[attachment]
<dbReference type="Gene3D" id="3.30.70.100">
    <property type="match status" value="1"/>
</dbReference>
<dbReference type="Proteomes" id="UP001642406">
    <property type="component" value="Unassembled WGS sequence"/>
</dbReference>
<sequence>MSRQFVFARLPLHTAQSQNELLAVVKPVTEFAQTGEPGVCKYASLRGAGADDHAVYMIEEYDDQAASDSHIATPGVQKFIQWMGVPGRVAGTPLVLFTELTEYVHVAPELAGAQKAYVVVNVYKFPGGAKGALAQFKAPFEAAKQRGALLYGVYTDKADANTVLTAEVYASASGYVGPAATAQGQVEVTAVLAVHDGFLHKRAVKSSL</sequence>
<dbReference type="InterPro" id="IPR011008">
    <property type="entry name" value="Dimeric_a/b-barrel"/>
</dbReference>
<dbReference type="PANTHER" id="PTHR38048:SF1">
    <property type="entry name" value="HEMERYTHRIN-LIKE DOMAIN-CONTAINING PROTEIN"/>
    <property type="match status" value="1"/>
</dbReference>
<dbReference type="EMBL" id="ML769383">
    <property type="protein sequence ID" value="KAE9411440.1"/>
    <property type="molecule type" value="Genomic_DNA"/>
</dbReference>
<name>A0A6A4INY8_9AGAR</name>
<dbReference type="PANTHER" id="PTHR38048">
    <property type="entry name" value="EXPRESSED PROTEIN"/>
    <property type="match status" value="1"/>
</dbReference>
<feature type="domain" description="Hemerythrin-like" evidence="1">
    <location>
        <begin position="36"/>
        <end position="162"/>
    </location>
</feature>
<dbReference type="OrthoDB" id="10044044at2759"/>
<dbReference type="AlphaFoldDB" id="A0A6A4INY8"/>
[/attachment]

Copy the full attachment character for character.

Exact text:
<dbReference type="Gene3D" id="3.30.70.100">
    <property type="match status" value="1"/>
</dbReference>
<dbReference type="Proteomes" id="UP001642406">
    <property type="component" value="Unassembled WGS sequence"/>
</dbReference>
<sequence>MSRQFVFARLPLHTAQSQNELLAVVKPVTEFAQTGEPGVCKYASLRGAGADDHAVYMIEEYDDQAASDSHIATPGVQKFIQWMGVPGRVAGTPLVLFTELTEYVHVAPELAGAQKAYVVVNVYKFPGGAKGALAQFKAPFEAAKQRGALLYGVYTDKADANTVLTAEVYASASGYVGPAATAQGQVEVTAVLAVHDGFLHKRAVKSSL</sequence>
<dbReference type="InterPro" id="IPR011008">
    <property type="entry name" value="Dimeric_a/b-barrel"/>
</dbReference>
<dbReference type="PANTHER" id="PTHR38048:SF1">
    <property type="entry name" value="HEMERYTHRIN-LIKE DOMAIN-CONTAINING PROTEIN"/>
    <property type="match status" value="1"/>
</dbReference>
<dbReference type="EMBL" id="ML769383">
    <property type="protein sequence ID" value="KAE9411440.1"/>
    <property type="molecule type" value="Genomic_DNA"/>
</dbReference>
<name>A0A6A4INY8_9AGAR</name>
<dbReference type="PANTHER" id="PTHR38048">
    <property type="entry name" value="EXPRESSED PROTEIN"/>
    <property type="match status" value="1"/>
</dbReference>
<feature type="domain" description="Hemerythrin-like" evidence="1">
    <location>
        <begin position="36"/>
        <end position="162"/>
    </location>
</feature>
<dbReference type="OrthoDB" id="10044044at2759"/>
<dbReference type="AlphaFoldDB" id="A0A6A4INY8"/>